The suspect behind Monday’s Berlin Christmas attack has been killed in a shootout with Italian police just this early Friday morning in Milan. The Italian interior minister confirmed during a press conference following the incident that they are certain “without a shadow of doubt” that the man killed by the Italian police in the said shootout was indeed the suspect behind the terror act in Berlin Christmas market.
The shootout with the suspect earlier identified by the German police as Anis Amri happened in a Milan neighborhood during a routine police check at about 3 a.m. The police reportedly stopped the suspect’s car and asked for his identity papers but he pulled a gun from his backpack instead and a shoot-out with the police ensued, leaving one Milan police officer injured.
The German police and authorities have launched a European-wide manhunt for the suspect and offered $105,000 reward money to anyone who can offer information to the suspect’s whereabouts, fearing that the 23-year-old Tunisian, an asylum seeker in Germany, poses a grave threat to the public as he was armed and dangerous.
Italian police was able to positively identify Amri based on his appearance and fingerprints.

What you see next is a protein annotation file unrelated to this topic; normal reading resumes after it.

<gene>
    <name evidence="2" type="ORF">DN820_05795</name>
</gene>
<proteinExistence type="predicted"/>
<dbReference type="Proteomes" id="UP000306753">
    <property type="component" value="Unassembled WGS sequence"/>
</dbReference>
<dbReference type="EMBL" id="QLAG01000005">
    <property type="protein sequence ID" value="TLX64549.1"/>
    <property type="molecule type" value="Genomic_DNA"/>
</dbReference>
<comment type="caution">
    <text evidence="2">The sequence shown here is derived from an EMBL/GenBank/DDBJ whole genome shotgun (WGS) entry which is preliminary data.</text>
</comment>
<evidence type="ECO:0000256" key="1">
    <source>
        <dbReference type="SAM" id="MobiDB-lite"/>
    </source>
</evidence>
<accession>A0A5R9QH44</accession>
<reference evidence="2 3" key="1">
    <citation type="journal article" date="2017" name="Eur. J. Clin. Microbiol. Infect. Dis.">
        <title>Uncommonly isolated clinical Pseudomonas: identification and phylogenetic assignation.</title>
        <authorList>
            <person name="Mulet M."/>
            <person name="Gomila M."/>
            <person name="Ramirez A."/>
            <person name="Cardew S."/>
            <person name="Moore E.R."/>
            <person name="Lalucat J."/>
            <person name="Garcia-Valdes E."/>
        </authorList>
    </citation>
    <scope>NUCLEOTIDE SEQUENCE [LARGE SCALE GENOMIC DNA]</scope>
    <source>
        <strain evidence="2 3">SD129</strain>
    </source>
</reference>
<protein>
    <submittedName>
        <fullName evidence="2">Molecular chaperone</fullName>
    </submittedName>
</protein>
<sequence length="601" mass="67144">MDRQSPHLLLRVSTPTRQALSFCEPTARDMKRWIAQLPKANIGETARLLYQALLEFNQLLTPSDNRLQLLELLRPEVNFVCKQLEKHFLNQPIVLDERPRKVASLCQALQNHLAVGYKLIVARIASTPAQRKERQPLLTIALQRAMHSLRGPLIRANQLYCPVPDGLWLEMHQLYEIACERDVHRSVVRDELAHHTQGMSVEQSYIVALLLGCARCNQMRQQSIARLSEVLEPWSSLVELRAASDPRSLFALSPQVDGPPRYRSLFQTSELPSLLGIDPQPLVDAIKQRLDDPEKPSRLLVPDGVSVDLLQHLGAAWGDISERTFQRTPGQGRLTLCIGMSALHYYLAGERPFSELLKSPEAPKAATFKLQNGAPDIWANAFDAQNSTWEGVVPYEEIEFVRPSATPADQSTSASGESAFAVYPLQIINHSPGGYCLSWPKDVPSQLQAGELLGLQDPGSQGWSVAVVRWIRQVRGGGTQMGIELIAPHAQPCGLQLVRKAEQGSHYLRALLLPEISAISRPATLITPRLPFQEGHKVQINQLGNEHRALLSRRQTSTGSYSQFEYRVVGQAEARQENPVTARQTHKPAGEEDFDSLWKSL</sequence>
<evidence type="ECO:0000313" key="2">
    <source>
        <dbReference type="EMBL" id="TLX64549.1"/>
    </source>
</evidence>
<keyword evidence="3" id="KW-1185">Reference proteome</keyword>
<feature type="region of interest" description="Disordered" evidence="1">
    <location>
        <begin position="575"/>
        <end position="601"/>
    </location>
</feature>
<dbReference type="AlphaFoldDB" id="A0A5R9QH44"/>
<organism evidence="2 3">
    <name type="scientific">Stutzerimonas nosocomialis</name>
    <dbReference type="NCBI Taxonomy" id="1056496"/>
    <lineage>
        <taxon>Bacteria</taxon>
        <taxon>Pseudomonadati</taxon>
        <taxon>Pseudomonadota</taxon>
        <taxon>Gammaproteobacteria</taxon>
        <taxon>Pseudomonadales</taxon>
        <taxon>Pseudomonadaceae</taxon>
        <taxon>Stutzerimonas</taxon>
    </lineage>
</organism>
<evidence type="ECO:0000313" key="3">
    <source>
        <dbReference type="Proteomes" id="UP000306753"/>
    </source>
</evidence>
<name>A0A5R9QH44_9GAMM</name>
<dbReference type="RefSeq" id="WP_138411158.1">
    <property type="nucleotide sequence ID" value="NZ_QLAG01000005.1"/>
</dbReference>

Authorities discovered that Amri has used at least six different names and three nationalities in his travels around Europe. He left Tunisia following the 2011 Arab Spring uprisings and first went to Italy where he was sentenced to a four-year prison term for starting a fire in the refugee center. Amri had a number of prison transfers due to bad conduct and prison records showed that he was also involved in bullying inmates and even tried to trigger insurrections. Italian authorities at that time failed to detect signs of his radicalization. He was released in 2015 and made his way to Germany.
Italian interior minister Marco Minniti has praised the Italian police involved in the operations with Amri for having done an “extraordinary service to the community”.
Amri was born in ISIS-stronghold Tunisia and has been on government surveillance for months but authorities have not arrested him due to lack of evidence. Questions now are being put forward as to why surveillance on Amri has been allowed to be downgraded given his record and potential for getting involved in terror activities. Amri was reportedly scheduled to be deported back to Tunisia but Germany and Tunisia were still working out the legal process for the procedure before the horrific terror act happened that left 12 people killed and 48 other injured.